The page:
My Share of the Task: A Memoir

Stanley McChrystal was “known in the Spec Ops community for being a true warrior-commander and counterinsurgency wiz,” writes Buck Sexton, national security editor for TheBlaze.

So why did President Obama accept the four-star general’s 2010 resignation from his top post commanding the fight in Afghanistan for the U.S. Army?

You’ve probably heard that it had everything to do with a controversial Rolling Stone article featuring derogatory comments about the Obama administration attributed to McChrystal’s staff.

But according to Sexton, that “crime” was a decidedly weak, perhaps reactionary reason for McChrystal’s dismissal:

“Gen. McChrystal told the world (via his staff) that President Obama had treated their first meeting in the oval office like a ten-minute photo op, and Obama seemed ‘disengaged,’ among other not-so-shocking observations.

“At some point, the White House may come to realize that false allies and bad policies are the problem—not blunt generals.”

This pivot point in McChystal’s career covers a very small part of his brand-new memoir, My Share of the Task, but as you may have guessed, it’s still a tantalizing tidbit the now-retired general is asked about during interviews concerning his book:

But certainly there’s much more to McChrystal’s career, and My Share of the Task does a good job telling the story.

Tellingly, even as a senior commander, McChrystal frequently went on patrols with his troops to experience their challenges firsthand. It was one part of his hunger to know the truth on the ground, displaying the courage to find it, and the humility to listen to those around him.

Joining the troubled post-Vietnam army as a young officer, McChrystal witnessed and participated in some of our military’s most difficult struggles. He describes the many outstanding leaders he served with and the handful of bad leaders he learned not to emulate. He paints a vivid portrait of the traditional military establishment that turned itself, in one gen­eration, into the adaptive, resilient force that would soon be tested in Iraq, Afghanistan, and the wider War on Terror.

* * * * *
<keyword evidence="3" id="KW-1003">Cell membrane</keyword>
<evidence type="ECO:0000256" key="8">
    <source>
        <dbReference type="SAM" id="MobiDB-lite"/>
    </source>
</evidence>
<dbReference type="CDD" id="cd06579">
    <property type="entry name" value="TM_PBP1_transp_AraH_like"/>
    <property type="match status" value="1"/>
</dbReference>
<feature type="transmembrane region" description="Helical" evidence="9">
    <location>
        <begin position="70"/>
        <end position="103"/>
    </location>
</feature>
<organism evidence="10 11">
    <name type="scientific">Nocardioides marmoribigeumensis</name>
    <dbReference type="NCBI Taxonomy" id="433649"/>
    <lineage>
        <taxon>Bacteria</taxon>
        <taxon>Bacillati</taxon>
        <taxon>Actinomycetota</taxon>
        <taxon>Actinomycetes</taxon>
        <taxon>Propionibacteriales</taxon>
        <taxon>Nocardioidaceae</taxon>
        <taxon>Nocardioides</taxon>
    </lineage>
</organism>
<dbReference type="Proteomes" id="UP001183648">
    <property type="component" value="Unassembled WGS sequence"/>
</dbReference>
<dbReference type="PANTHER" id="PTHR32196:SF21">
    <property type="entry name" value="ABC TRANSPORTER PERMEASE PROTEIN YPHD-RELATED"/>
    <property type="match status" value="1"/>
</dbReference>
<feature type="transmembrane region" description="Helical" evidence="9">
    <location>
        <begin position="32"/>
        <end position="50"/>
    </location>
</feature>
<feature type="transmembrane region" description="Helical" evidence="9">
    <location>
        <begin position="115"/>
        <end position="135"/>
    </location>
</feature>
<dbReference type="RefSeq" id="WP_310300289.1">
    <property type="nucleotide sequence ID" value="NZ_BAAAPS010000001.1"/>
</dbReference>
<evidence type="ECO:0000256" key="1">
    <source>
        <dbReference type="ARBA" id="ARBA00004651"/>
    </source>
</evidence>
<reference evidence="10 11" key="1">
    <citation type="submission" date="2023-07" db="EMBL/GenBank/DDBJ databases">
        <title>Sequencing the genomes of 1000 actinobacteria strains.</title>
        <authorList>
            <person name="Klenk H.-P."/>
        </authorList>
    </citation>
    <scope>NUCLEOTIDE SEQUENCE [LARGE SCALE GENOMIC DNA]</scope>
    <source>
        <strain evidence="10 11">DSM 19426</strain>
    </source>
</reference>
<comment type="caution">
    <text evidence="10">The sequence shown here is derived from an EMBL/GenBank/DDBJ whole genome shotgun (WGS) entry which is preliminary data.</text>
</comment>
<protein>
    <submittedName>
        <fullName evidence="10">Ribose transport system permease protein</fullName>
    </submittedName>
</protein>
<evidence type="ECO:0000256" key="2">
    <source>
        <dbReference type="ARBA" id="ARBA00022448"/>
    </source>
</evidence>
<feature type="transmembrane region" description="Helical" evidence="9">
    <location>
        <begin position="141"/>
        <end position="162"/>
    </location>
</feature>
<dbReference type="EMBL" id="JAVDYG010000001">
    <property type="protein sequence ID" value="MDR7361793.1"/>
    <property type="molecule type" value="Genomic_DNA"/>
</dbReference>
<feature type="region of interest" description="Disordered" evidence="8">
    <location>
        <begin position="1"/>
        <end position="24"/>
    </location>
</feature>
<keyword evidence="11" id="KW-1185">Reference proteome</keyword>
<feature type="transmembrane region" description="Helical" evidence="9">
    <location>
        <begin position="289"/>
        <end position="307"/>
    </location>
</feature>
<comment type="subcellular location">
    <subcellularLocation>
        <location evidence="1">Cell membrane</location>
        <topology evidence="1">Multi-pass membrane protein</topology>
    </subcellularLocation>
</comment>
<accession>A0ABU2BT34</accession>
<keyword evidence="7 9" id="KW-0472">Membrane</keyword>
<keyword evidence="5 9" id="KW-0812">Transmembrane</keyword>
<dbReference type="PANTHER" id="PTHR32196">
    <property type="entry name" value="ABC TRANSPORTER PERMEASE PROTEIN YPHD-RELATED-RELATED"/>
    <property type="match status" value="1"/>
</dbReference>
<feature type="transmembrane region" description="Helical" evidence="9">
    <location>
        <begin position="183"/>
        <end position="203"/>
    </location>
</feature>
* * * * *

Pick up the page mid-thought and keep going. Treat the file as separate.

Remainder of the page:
That McChrystal spent much of his early career in the world of special operations, eventually leading the Joint Special Operations Command (JSOC) from 2003 to 2008, is significant: The JSOC became one of America’s most effective counterterrorism weapons, facing off against Al Qaeda in Iraq.

In fact, JSOC gathered mountains of intelligence which helped to located and remove the most influential and dangerous terrorists, including the leader of Al Qaeda in Iraq, Abu Musab al-Zarqawi.

The hunt for Zarqawi drives some of the most grip­ping scenes in My Share of the Task, as McChrystal’s team grappled with tricky interrogations, advanced-but-scarce technology, weeks of unbroken surveillance, and agonizing decisions.

Indeed, those kinds of agonizing decisions in the face of extreme difficulty is what sets apart the best military leaders, and as McChrystal writes, those he’s known along the way have made the deepest impact on him:

“More by luck than design, I’d been a part of some events, organizations, and efforts that will loom large in history, and more that will not. I saw selfless commitment, petty politics, unspeakable cruelty, and quiet courage in places and quantities that I’d never have imagined. But what I will remember most are the leaders.”

Check out this longer segment on McChrystal and his career: